We caught up with Rubika Shrestha of HELVETAS Swiss Intercooperation Nepal at the RWSN forum in Abidjan in December 2016. She works in regions of Nepal where settlements are often scattered and the WASH schemes very small. Sustainability is an issue for such schemes and accountability lines can be hard to trace.
She talked about organizations working together and the tools they can use, like public audits, to increase the integrity of rural WASH projects. She especially highlighted the need to raise awareness and give opportunities for people in rural areas to hold service providers accountable, as well as how they can do this with support from the media.
Could you tell me a little bit more about your programme in Nepal?
We implement WASH schemes in rural Nepal. The main aim of the water integrity programme component here is to increase integrity in sector. There are several things that helps us with this aim.
First we made a strategic decision to partner with FEDWASUN, the Federation of Water and Sanitation Users Nepal. It is an umbrella organization of user committees, strong in advocacy and lobbying. They work to help user committees claim their rights and voice. They have influence and are effective in political services as a representative organization of users committees. They are the right partner.
Second, Helvetas has a good image in the sector. We’ve been present in Nepal since 1956 and working in WASH since 1976. We have strong experience and have been providing basic input to the sector. And we have good practices in terms of water integrity.
What kind of integrity activities do you implement?
We work to address the gap in TAP: Transparency, Accountability, and Participation. Based on our experience, we set up tools to fill the gap. For example, we systematically run public hearings, public audits, and public reviews during the project implementation cycle.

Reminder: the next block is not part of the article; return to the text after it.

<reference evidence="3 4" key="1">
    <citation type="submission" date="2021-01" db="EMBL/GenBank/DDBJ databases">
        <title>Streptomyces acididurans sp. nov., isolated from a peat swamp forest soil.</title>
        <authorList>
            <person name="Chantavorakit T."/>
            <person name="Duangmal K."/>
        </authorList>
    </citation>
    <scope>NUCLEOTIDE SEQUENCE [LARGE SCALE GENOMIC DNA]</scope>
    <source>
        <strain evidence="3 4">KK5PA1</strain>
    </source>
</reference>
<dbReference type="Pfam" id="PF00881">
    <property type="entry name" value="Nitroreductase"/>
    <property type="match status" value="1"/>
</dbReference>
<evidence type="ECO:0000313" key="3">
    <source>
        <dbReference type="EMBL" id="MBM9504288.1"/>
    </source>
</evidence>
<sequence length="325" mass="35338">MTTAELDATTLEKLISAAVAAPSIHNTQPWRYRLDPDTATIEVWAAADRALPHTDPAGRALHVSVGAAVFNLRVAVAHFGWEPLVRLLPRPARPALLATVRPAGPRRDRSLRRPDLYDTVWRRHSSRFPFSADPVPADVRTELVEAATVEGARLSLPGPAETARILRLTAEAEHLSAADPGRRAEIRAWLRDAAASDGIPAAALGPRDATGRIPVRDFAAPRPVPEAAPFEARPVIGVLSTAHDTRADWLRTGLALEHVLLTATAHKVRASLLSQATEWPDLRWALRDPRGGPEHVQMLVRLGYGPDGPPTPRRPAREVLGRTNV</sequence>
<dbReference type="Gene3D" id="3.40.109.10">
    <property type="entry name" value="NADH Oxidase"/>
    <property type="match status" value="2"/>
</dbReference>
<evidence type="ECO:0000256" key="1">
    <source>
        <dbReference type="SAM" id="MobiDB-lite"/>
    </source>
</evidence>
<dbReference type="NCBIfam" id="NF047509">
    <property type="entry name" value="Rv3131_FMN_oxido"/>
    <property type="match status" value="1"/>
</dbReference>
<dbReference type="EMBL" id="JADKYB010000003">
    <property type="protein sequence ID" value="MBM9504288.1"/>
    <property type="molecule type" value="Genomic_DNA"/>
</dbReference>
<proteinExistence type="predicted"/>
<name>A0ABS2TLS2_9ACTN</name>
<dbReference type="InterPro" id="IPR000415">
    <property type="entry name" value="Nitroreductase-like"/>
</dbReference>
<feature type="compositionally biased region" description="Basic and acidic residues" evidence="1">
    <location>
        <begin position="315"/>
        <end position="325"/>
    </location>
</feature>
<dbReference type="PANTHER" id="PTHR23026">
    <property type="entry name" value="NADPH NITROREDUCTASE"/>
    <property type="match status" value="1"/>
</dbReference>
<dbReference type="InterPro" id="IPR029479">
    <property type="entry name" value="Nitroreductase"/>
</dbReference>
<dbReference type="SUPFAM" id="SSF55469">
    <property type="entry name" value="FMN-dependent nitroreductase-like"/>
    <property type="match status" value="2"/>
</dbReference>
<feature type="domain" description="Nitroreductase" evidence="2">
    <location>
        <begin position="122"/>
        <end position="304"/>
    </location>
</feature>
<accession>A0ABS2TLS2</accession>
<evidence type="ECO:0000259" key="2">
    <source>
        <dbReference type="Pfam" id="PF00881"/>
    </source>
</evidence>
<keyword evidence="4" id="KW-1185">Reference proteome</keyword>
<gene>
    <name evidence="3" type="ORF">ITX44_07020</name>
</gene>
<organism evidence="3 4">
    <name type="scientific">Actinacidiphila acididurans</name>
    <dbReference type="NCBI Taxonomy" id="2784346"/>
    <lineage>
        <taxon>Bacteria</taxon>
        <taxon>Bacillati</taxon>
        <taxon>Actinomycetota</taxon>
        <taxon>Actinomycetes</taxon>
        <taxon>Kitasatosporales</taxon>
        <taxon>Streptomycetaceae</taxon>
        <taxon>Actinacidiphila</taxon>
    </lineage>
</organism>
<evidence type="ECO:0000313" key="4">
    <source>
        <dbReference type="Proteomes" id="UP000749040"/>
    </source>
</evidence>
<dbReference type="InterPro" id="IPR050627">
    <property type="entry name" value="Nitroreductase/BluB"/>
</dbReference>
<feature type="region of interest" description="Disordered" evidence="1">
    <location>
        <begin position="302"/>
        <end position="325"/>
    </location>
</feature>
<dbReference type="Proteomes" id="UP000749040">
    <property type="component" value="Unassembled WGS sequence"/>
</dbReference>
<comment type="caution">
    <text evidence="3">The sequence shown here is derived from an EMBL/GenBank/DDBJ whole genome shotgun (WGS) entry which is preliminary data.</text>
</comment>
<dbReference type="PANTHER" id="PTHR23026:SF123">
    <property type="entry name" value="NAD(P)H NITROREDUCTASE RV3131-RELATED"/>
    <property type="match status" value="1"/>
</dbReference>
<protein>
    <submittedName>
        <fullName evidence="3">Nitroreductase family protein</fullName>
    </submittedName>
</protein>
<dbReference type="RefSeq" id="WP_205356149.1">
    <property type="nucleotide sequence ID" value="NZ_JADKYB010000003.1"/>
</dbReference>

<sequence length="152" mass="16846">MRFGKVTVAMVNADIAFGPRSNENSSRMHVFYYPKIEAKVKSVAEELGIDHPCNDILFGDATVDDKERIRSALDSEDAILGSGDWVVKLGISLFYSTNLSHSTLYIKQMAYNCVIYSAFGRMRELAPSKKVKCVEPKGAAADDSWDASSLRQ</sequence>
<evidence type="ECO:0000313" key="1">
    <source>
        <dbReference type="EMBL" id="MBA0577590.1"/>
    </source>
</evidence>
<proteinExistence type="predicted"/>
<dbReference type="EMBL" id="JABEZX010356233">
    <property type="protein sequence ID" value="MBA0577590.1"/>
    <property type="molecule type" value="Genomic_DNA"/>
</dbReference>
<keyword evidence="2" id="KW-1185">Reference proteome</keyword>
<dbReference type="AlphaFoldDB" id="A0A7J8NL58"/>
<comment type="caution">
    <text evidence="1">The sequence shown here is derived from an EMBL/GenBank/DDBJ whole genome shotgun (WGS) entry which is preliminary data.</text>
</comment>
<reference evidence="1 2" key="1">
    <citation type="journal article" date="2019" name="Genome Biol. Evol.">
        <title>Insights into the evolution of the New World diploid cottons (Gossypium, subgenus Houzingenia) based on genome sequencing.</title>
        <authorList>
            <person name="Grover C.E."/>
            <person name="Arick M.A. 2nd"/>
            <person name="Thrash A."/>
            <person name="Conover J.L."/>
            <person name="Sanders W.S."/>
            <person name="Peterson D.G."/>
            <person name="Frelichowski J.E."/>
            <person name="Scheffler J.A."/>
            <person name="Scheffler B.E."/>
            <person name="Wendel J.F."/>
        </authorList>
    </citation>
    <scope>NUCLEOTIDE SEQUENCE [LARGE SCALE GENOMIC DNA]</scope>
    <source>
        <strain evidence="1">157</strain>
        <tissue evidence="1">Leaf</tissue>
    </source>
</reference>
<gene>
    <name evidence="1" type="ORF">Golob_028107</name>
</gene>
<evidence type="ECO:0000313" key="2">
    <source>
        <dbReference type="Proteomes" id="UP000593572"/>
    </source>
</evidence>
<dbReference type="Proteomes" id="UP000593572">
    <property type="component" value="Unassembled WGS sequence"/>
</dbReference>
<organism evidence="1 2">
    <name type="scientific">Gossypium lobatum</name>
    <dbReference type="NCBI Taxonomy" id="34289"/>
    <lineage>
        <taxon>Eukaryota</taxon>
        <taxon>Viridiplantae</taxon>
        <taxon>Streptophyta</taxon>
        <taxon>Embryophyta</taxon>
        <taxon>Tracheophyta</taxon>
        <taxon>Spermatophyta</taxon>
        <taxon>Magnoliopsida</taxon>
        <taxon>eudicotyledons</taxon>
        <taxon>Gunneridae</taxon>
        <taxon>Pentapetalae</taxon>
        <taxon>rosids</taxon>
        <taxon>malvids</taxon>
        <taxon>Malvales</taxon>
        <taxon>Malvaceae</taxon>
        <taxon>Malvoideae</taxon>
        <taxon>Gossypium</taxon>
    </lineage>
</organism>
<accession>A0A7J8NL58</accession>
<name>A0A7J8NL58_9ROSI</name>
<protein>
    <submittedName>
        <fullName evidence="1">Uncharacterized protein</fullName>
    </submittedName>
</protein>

We do the public hearings at the beginning. We bring together the community and discuss who contributes to the projects, what the roles of each stakeholder is and how they contribute to costs. We generally end up with a tripartite agreement with the user committee and local government.
Instalments are paid based on the public audit conclusions and the explanation of what has been done. These meetings help show that no users participate more than others and that the work is on track. That things are not biased. The measures that would be needed to enable the poorest to access water are discussed at the beginning and at these reviews.
After the schemes are completed the whole implementation is evaluated again. We check whether project is implemented as per agreement, on the financial side and also on the process side. Only then are the final instalments made.
These are crucial elements to guarantee success and long-term duration of projects, without bias between communities…
Public Audits in WASH projects
© HELVETAS Swiss Intercooperation NEPAL
We also have information boards, or Hoarding Boards, where we put three types of information: 1) social information; how many households are benefitting, which tap stand will be for which household , 2) financial information: how much it all costs, what is borne by who, what is the money for, and 3) technical information: how many sources are in use, how many and what type of structures are there (intake, reservoir tanks, tap stands). This is placed in the centre of the community. It’s a way to ensure access to information for all stakeholders.